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God’s Word for You

Luke 13:31-33 Jesus’ goal

by Pastor Timothy Smith on Wednesday, September 12, 2018

31 Just at this time some Pharisees came and said to him. “Go away. Leave this place, because Herod wants to kill you.” 32 He replied, “Go tell that fox: See, today and tomorrow I am driving out demons and performing healings, and on the third day I reach my goal.  33 Nevertheless today and tomorrow and the next day I must go on, since it is unimaginable for a prophet to die outside Jerusalem.

The journey Jesus made to Jerusalem was a straight path in his mind, heart, and resolve, but sometimes it had to weave and turn because of geography or the schemes of his enemies.

We need to make a choice as we read this passage: Is it the truth? The verse is true; truly it is what was said to Jesus, for everything in Scripture is the truth (John 17:17). But were the Pharisees mistaken, were they lying, or was Herod lying?

Jesus calls Herod a fox, a sly or tricky person. Jesus himself recognized who it was who was lying: Herod. Jesus knew that Herod didn’t really want him dead, he just wanted Jesus to go away. The real request was simply: “Go away. Leave this place.” Herod wanted Jesus out of his territory (Galilee and Perea). Jesus, however, had his own plan in mind. This is what he described with the work of “today and tomorrow,” the immediate future. He was going to go right on healing and driving out demons, which also meant that he was going to go right on preaching law and gospel as he traveled around from place to place, whether Herod wanted him around or not. But look how neatly Jesus wove in a direct, literal prophecy about his “goal,” which was to be crucified and rise on the third day, “the next day.” At the same time, he remembered the many prophets who were put to death in Judea, especially in Jerusalem.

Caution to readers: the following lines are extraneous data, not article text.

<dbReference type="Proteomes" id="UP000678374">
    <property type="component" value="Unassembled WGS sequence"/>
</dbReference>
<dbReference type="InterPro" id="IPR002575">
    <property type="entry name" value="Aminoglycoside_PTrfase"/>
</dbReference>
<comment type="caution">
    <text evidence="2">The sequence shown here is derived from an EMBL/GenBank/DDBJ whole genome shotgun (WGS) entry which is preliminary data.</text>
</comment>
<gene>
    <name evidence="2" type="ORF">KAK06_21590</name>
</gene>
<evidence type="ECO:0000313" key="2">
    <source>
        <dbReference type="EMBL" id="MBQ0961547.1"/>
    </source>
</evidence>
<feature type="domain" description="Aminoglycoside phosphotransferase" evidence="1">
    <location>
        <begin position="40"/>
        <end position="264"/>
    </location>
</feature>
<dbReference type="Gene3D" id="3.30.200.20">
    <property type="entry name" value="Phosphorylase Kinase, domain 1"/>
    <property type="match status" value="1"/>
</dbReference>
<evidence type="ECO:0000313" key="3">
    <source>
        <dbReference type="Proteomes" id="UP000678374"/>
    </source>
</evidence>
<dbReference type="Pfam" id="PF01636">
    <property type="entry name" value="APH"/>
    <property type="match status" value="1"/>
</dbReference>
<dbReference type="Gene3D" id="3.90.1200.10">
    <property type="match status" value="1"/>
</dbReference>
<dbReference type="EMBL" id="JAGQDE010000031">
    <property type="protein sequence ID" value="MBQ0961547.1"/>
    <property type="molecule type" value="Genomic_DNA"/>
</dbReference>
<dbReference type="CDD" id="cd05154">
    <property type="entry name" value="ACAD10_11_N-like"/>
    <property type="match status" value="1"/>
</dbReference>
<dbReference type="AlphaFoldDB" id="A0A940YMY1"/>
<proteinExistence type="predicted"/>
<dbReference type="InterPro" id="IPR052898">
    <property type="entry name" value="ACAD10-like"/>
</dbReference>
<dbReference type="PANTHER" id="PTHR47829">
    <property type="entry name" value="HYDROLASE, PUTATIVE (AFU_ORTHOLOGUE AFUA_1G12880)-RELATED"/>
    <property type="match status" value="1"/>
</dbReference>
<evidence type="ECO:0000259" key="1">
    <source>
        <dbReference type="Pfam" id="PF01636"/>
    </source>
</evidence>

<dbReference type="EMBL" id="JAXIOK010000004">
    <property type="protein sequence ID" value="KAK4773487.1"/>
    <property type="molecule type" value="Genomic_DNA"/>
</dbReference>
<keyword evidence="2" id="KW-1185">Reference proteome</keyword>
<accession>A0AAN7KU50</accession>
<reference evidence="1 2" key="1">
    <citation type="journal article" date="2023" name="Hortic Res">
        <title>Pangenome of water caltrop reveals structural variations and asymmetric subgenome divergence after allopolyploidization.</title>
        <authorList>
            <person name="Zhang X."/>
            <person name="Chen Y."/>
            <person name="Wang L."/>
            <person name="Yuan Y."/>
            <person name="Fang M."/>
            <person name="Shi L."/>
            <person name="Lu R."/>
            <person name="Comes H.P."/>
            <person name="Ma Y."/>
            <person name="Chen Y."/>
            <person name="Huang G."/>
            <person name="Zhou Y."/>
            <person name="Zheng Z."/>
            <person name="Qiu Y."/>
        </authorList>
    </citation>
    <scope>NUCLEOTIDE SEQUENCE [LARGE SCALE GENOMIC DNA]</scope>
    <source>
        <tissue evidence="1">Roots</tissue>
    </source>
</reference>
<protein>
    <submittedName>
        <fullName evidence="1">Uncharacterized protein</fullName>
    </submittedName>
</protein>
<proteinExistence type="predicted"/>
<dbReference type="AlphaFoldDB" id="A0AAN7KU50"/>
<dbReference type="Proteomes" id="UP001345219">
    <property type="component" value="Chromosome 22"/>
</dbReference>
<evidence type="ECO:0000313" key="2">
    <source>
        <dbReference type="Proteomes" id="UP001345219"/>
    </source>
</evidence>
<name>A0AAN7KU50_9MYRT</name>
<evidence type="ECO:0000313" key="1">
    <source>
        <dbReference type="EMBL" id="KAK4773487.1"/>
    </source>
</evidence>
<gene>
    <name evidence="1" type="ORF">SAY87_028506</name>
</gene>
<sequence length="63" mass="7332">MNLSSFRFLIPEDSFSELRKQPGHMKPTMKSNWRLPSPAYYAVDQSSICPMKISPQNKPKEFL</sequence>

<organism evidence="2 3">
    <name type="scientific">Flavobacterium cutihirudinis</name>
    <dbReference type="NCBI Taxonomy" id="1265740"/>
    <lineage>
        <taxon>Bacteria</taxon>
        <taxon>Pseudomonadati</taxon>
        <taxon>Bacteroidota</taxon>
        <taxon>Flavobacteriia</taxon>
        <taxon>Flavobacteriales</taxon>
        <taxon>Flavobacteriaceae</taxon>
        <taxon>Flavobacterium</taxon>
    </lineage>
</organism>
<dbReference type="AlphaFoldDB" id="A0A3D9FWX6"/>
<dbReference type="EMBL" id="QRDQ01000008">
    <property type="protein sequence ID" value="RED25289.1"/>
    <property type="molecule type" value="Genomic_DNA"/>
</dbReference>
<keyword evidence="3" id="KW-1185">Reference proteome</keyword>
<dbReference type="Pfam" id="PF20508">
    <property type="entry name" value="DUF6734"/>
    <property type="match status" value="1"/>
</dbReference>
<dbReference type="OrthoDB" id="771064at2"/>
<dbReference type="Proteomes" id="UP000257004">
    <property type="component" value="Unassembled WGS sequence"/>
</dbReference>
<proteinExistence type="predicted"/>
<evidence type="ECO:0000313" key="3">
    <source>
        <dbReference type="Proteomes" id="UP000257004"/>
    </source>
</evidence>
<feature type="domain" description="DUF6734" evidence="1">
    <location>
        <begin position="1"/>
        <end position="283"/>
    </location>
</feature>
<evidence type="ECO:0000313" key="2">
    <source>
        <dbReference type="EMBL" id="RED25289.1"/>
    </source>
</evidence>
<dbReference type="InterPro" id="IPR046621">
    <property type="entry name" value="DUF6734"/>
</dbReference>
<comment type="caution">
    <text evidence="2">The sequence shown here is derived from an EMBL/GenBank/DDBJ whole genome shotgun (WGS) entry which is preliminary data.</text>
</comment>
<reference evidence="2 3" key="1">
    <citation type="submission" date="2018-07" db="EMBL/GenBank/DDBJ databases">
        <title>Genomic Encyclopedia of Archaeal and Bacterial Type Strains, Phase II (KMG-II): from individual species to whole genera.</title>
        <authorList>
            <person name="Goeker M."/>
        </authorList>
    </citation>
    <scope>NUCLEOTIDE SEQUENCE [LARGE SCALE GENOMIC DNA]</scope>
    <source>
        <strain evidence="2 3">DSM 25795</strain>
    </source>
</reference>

Look at how clearly and fiercely Jesus kept his goal before his own eyes, referring to it constantly, especially here in the final year of his ministry. He was teaching us to do the same thing, to keep the crucifixion before our eyes, on our minds, and in our hearts all the time. Is this to make us feel grief over the death of our Lord? No! It is to give us comfort when we have sinned, which is constantly, so that we remember the reason that our Lord came into the world. His death means our peace, just as his resurrection means our everlasting life. Treasure these things always.

In Christ,
Pastor Timothy Smith

Pastor Tim SmithAbout Pastor Timothy Smith
Pastor Smith serves St. Paul’s Lutheran Church in New Ulm, Minnesota. His wife, Kathryn, attended the Chapel from 1987-1990 while studying Secondary Education (Theater and Math) at UW-Madison. Kathryn’s father, John Meyer, was also the first man to serve as a Vicar at Chapel.

To receive God’s Word for You via e-mail, please contact Pastor Smith.

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